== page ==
Decision analysts recognise that a ‘top-down’ and ‘bottom-up’ strategic risk assessment is required to capture interdependencies between different business units within organisations such as a water utility. We employed a ‘top-down/bottom-up’ approach to assess EPAL’s strategic risks. After working with the Board to define EPAL’s corporate objectives, these were then cascaded these down to tactical and operational levels for in-depth analysis of the events, exposure and harms to strategic risks, before escalating back up to the strategic level (i.e. the Board) for the results to be assessed. The process is summarised below (Table 2). A full account of the approach can be found in Luís et al. 2015.
Corporate objectives identification. At EPAL, identifying the corporate baseline risks required first setting out the corporate values and priorities of different business units and transposing these into a set of ‘strategic objectives’, defined as the utility’s core objectives underpinning all departmental decisions (Keeney 1992). The process was carried out in a meeting involving cross-departmental discussion with decision-makers, at Board level, and with executives across departments to consider the full range of factors affecting its performance. A total of six strategic objectives were defined, aligned to common financial, regulatory and reputational risks at water utilities (Levinson et al. 2008; Morrison et al. 2010; Orr et al. 2011), including to guarantee: business sustainability, profitability, adequate water quantity and quality, reliability of supply and the business’ reputation and trust of customers and shareholders.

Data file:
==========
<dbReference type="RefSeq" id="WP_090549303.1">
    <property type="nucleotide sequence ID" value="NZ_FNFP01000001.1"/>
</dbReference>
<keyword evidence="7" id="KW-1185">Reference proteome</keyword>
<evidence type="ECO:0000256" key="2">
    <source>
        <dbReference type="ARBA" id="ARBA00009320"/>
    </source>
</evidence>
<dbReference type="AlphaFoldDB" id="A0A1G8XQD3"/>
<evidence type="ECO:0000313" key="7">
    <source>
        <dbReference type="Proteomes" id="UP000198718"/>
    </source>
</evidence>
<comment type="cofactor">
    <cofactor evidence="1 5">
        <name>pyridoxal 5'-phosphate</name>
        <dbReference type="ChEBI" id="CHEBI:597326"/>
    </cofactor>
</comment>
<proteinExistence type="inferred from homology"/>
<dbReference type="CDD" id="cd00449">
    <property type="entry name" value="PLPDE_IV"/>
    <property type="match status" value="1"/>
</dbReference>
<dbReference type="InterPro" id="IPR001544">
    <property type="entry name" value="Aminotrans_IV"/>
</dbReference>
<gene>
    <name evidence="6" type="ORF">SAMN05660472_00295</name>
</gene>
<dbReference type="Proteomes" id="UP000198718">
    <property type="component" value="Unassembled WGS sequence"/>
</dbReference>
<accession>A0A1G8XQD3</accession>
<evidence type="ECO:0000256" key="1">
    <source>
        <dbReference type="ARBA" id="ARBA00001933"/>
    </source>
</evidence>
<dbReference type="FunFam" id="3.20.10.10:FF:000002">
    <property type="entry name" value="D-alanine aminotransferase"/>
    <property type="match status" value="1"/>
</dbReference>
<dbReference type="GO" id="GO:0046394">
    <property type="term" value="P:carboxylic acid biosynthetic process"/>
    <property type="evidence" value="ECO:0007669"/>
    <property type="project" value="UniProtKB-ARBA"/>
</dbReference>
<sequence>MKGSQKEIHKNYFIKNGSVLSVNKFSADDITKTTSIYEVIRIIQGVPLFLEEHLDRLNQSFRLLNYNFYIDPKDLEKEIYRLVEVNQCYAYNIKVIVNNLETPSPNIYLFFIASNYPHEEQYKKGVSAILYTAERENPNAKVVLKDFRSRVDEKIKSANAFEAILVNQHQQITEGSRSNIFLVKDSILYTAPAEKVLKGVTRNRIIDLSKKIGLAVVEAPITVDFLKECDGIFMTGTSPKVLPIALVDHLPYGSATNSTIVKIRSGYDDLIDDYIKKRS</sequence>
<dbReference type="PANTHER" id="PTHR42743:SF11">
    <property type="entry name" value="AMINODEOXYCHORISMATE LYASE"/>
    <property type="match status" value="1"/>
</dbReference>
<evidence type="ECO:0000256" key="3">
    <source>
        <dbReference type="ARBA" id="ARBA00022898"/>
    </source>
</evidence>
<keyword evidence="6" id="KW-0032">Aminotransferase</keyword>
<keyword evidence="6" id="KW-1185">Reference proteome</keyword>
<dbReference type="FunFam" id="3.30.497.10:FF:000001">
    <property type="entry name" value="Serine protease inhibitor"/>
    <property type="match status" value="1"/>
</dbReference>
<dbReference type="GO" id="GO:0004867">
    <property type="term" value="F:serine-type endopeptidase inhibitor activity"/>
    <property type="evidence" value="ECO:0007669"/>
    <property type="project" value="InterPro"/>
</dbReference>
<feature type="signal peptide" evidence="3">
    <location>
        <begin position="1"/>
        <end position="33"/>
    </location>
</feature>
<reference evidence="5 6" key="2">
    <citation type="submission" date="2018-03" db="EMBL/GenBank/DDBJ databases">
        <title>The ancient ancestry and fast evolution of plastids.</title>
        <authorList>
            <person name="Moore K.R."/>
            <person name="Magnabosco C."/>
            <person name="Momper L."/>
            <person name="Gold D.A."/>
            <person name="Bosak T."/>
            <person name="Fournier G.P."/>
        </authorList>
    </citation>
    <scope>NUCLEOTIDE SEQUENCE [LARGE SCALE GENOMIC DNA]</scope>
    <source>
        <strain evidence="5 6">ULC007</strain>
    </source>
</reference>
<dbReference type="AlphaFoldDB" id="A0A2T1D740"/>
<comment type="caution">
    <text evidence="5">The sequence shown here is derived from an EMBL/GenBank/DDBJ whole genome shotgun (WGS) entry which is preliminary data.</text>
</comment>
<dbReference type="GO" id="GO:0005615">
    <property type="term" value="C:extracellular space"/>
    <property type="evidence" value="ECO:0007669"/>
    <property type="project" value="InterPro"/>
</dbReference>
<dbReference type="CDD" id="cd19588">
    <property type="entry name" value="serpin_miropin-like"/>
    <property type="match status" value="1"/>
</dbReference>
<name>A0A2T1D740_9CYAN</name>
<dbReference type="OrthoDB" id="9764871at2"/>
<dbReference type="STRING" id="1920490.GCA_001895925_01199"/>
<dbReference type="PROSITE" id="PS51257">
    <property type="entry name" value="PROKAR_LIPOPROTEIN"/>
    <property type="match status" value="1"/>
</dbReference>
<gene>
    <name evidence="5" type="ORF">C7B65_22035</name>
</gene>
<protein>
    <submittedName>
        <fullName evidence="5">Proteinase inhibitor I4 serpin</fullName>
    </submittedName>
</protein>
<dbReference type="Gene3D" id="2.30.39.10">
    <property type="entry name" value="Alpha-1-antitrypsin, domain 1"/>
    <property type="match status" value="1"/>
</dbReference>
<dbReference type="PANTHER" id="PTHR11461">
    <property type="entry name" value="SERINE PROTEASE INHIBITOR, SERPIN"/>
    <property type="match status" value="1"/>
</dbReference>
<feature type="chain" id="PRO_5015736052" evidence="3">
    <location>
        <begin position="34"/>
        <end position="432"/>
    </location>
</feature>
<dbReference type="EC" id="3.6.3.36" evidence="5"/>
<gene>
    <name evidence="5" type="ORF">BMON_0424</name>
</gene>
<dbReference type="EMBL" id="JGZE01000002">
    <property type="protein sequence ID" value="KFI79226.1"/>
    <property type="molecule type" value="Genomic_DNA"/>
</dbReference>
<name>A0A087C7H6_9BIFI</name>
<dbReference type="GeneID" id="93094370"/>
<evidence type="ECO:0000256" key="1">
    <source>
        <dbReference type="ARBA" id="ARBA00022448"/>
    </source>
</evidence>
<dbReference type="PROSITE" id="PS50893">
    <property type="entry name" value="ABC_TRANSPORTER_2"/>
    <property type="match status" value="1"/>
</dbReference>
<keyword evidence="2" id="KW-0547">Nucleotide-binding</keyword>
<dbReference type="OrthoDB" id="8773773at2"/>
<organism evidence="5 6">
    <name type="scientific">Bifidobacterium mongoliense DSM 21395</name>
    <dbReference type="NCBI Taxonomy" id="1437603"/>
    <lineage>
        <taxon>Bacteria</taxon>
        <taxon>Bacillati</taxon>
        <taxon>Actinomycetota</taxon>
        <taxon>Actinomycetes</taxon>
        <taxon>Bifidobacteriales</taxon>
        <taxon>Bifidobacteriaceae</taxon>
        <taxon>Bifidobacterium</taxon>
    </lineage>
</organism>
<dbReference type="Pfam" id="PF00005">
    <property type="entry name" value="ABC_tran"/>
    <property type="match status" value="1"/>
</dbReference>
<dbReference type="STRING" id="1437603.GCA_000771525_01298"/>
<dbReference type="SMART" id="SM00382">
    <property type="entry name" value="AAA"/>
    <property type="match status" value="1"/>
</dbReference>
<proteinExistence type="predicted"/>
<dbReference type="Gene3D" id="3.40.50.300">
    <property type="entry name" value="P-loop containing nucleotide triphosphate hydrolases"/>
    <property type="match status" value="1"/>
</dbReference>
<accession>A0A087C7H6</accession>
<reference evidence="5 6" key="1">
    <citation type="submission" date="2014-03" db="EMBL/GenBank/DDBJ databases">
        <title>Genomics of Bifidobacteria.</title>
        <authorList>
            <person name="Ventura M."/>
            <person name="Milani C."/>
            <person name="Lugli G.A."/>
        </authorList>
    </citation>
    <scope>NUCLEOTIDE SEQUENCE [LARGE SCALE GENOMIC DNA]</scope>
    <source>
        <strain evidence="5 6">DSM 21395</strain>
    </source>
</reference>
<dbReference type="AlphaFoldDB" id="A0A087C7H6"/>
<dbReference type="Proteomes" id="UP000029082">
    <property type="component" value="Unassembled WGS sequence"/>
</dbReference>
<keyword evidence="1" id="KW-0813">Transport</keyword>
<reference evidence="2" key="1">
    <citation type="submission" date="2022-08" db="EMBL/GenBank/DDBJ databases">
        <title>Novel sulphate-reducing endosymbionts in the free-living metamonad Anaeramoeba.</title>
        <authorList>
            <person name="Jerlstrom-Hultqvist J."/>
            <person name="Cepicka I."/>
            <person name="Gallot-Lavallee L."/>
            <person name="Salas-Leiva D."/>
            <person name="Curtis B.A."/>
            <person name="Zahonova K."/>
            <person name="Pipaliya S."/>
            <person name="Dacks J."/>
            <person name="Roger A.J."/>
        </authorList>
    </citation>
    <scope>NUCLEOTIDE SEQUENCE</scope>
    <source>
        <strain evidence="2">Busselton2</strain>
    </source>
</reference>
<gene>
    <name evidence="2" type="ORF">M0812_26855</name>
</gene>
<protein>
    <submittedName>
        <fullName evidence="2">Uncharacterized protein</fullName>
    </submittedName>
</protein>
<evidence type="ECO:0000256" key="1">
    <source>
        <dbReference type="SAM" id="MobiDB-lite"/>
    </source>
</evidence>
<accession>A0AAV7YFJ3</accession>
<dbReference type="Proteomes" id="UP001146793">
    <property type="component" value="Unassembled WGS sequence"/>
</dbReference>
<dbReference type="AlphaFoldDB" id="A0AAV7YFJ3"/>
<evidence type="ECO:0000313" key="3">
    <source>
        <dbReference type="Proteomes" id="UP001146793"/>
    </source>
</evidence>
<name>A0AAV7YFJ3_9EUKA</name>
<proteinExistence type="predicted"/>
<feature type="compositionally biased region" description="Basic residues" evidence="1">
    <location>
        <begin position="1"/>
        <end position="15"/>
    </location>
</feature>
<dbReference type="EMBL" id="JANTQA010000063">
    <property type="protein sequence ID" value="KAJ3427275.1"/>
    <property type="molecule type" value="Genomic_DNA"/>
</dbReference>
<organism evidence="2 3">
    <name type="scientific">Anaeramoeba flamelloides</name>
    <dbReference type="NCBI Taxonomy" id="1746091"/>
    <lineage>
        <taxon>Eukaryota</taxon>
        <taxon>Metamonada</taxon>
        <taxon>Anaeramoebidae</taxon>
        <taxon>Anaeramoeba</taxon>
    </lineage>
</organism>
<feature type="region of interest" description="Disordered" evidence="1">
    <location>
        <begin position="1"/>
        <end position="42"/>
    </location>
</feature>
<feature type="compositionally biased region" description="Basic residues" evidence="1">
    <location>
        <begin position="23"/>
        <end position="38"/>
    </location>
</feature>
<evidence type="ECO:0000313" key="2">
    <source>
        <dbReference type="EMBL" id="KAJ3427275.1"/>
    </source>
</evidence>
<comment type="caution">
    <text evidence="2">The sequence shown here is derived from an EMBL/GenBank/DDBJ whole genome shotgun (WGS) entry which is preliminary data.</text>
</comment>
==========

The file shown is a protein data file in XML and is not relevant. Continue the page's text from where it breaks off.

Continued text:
Events/exposure/harm systemic model. Next, we focussed on identifying the risks of not meeting the corporate objectives, defined as the ‘strategic risks’ (Frigo and Anderson 2011). Often in utilities strategic risks are compartmentalised within different business units, which makes it challenging for risk managers to monitor controls effectively, often missing multiple interconnected risks and their interdependencies in strategies developed. At EPAL, we combined strategic and operational risk assessments as a basis for determining the exposure of the overall risk portfolio. Following a ‘top-down’ assessment of the strategic objectives, we convened several brainstorming meetings with risk managers to carry out a ‘bottom-up’ assessment of ‘what they considered to be the strategic risks of EPAL’. This required a semi-quantitative assessment of the strategic risks, which was considered appropriate given the multidimensional nature of the risks. A full appraisal required mediating between operational, tactical and strategic risks, incorporating an analysis of the: (1) events, the root cause of activities defined temporally and spatially, (2) exposures, the pathways of impact from one or a number of events, and (3) harms, the direct impacts, effects or consequences resulting from the pathway(s) of exposure (Gormley et al. 2011). Risk managers were asked to appoint individual risk experts in their teams to assess the strategic risks via a number of semi-structured interviews (n = 12, ca. 2-h duration). Experts evaluated the systemic model to examine if any risks were missing and whether the interdependencies were well captured. They then moved to identify the likelihood of the events, exposures and harms, drawing on past studies at EPAL and on empirical knowledge (Waal and Ritchey 2007) to determine the likelihood and consequences of not meeting EPAL’s strategic objectives.